The good news is that I don’t have to keep the default fund. I can open a “MyAviva” account online and pick something else. But this isn’t 100% satisfactory either. I’d like to swap to the Baillie Gifford Managed Fund offered on the site. It has returned 41% over the past few years. I know that while it has still a 20% allocation to the US, it won’t be remotely passively invested (I’ve looked at it before elsewhere).

This means I also know I can buy it elsewhere for much the same price as my default fund. The problem is that I can’t do that via the Aviva platform. The 0.6% they are charging me on their default fund turns out to be a base fee. If I want that Baillie Gifford fund, I will have to pay an extra 0.35% (so a total of 0.95%). Irritating, isn’t it?

I’m afraid that this isn’t the end of my complaints. Next up is communication – or rather, bad communication. All workplace pension providers are guilty of this. I suspect most of their customers will end up in these slightly overpriced and mildly unsatisfactory default funds for their entire careers. Because when they get the handbook and the two letters totalling 27 pages that I recently received, they will probably never make it to the pages where they find out what fund they have (page 12) or the one where they find out what it costs (page 17).

You can try to shortcut the bumf online, but you have to know what you are looking for. You will say I am quibbling here – that it doesn’t really matter. The fund is fine. The costs are OK. The information is perfectly comprehensive for anyone prepared to focus for an hour or two. And to a degree, I am quibbling. But I think I am right to do so.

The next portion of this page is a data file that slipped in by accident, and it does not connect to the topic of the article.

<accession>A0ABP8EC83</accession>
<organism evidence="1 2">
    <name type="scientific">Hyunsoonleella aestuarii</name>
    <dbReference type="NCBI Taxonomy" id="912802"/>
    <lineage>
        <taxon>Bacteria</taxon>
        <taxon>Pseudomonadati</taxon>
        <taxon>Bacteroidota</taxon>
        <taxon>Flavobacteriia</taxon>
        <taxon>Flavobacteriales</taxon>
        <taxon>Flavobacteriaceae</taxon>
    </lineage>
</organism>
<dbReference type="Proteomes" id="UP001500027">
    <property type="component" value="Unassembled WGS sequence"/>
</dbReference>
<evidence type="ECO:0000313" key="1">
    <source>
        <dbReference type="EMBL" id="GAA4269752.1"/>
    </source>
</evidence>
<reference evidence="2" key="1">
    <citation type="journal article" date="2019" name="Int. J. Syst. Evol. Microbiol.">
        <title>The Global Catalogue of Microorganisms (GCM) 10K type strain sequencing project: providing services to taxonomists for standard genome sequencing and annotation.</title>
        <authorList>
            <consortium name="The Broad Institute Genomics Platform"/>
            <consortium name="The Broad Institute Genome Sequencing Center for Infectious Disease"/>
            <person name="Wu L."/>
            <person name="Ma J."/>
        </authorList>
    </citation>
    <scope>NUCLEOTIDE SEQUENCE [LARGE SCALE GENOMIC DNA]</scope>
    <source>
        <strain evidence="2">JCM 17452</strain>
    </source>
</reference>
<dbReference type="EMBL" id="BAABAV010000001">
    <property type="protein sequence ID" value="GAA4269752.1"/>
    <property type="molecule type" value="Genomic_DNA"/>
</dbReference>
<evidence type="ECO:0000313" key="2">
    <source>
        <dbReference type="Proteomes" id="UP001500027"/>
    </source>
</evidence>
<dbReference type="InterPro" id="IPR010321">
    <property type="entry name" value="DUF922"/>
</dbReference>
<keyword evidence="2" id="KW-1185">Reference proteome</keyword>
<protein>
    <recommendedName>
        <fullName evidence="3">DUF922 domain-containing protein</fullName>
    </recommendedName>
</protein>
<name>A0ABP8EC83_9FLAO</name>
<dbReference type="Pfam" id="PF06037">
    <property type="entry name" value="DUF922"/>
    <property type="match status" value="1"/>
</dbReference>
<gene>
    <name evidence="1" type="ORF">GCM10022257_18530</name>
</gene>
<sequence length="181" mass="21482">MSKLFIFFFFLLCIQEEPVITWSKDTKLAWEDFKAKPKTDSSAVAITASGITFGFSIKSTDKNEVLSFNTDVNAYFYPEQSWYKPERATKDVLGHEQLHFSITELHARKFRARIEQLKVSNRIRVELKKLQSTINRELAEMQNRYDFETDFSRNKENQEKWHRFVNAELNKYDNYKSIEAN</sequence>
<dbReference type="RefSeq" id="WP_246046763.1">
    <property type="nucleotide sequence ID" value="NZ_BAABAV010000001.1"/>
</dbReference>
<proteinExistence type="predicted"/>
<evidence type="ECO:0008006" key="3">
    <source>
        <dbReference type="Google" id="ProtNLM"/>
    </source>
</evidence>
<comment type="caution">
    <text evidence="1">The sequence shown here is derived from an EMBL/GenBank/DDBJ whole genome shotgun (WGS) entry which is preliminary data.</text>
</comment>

The government has given a great gift to the pensions industry in the form of handing over of billions of pounds worth of savers’ and taxpayers’ cash for them to skim as they see fit. Let’s not forget that every pound of tax relief given to savers is a pound for the industry to take an ad valorem fee from. This is probably why the big fund managers and insurers have been so keen on auto enrolment. Yet they are doing no more than the bare minimum to earn it.

They offer products you can’t criticise too much. They charge headline prices that most don’t recognise as particularly high. And they provide all the information they are legally required to provide – even though much of this is in a place that I doubt the majority of people will bother to reach.

I don’t think that’s quite good enough. The regulators know this: from January, providers must reveal their transaction costs clearly to workplace pension savers.

If you’re in a workplace pension, check your default fund and your charges. If you don’t like what you see, ask questions. And for any pension providers reading this, here’s a free letter template I’d like you to consider making page one of anything you send your clients: